German Chancellor Angela Merkel on Wednesday backed off a controversial plan to impose a five-day shutdown over the Easter holidays (April 1-5), calling it a “mistake.”
In the wake of the reversal, Merkel apologized to the nation in a brief statement from the chancellery.
The whole process triggered additional uncertainty, she said, adding: “I deeply regret that and for that, I ask all citizens’ forgiveness.”
Merkel took full responsibility for her action, saying: “This mistake is solely my fault.”
Before the hastily arranged announcement, the chancellor had previously informed the 16 state prime ministers of her decision.
The idea was “designed with the best of intentions,” said Merkel, pointing to the need to slow down the third wave of the pandemic.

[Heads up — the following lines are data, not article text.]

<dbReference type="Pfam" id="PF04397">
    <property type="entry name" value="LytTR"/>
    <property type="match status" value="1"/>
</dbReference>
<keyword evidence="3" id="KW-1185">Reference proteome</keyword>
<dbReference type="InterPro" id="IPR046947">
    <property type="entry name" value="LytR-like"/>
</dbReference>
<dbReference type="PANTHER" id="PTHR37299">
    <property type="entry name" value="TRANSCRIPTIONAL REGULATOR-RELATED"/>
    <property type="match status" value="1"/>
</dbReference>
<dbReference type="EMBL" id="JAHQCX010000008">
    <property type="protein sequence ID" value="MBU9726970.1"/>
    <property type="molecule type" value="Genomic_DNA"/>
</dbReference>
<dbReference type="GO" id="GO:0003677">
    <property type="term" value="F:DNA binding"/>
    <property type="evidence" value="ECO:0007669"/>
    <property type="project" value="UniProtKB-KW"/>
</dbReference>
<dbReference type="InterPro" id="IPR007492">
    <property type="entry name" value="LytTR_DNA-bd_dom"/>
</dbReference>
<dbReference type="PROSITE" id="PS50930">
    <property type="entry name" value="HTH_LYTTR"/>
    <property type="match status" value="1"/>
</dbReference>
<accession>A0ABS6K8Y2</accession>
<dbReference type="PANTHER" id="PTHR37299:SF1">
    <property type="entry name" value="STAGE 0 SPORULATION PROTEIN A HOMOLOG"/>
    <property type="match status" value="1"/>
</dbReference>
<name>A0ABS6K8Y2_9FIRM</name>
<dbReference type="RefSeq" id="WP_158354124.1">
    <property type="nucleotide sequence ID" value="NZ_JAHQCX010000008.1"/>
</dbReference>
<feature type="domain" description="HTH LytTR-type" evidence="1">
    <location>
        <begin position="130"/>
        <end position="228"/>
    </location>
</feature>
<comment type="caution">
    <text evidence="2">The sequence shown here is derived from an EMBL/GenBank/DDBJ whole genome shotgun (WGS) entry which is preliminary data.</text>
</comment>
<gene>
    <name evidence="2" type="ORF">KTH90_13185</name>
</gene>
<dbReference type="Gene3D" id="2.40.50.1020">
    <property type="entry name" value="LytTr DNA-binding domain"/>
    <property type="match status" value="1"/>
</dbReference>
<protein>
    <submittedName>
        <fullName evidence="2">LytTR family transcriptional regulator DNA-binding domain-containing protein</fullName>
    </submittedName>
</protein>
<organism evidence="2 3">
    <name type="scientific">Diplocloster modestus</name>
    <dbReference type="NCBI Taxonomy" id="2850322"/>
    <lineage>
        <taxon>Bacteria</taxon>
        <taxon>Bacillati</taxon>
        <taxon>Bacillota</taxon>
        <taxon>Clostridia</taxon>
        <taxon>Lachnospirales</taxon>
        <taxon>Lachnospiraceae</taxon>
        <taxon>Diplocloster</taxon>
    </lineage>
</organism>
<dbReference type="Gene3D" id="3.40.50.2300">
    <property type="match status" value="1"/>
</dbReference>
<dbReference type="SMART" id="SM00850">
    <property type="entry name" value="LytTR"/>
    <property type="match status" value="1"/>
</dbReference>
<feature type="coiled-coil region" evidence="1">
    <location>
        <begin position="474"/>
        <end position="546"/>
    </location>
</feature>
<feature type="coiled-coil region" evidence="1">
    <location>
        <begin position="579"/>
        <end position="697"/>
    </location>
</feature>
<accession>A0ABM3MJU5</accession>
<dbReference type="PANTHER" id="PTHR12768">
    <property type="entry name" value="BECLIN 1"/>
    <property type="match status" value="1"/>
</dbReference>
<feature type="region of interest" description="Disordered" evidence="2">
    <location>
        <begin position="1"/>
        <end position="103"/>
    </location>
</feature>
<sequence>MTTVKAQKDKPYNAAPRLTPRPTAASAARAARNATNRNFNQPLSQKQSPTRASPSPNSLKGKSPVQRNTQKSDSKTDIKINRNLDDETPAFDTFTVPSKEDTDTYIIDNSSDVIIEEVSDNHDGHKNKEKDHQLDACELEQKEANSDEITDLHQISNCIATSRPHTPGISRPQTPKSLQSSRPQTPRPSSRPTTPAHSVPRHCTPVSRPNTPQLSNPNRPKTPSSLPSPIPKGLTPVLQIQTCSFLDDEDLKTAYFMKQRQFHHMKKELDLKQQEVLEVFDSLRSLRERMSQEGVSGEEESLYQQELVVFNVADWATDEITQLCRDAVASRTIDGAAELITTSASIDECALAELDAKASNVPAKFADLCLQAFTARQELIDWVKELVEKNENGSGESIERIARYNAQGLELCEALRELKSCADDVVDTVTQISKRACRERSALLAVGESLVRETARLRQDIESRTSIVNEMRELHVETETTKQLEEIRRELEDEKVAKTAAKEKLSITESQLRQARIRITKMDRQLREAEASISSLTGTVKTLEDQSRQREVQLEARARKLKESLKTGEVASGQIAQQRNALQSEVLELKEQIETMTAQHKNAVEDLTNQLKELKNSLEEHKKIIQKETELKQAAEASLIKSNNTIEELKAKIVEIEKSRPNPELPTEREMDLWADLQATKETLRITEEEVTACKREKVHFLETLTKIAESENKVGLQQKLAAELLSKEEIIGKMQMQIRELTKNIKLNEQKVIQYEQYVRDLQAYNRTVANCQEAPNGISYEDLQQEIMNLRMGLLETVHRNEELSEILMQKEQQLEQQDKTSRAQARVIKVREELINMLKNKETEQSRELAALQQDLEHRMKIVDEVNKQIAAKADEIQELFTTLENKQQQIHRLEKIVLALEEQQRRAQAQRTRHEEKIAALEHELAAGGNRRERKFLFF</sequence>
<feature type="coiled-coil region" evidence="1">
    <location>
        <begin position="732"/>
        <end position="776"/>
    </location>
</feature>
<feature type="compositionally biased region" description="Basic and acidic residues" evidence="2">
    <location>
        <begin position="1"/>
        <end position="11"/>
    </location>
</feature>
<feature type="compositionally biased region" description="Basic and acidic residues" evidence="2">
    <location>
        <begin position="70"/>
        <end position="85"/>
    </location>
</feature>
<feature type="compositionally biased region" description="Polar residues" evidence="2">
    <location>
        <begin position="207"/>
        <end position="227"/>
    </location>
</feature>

“Nevertheless, the idea of the so-called Easter rest was a mistake. It had its good reasons, but in the short space of time it could not be implemented well enough if it can ever be implemented in such a way that the cost and benefit are in a reasonable relationship,” said Merkel.
She explained that too many unanswered questions, from continued payment of wages to the situation in shops and companies, could not have been solved in the brief time available.
On Tuesday night, the federal and state governments had decided to tighten the April 1-5 Easter lockdown.
But the decision met fierce criticism, and there was also great confusion about its practical implementation.
Germany’s infection rate is rising at a pace not seen since the record high it saw in December and January.
The numbers dropped sharply in February, but now they are moving upward again as Germany enters a third wave of the pandemic, spurred by new variants and infections among people younger than 65.
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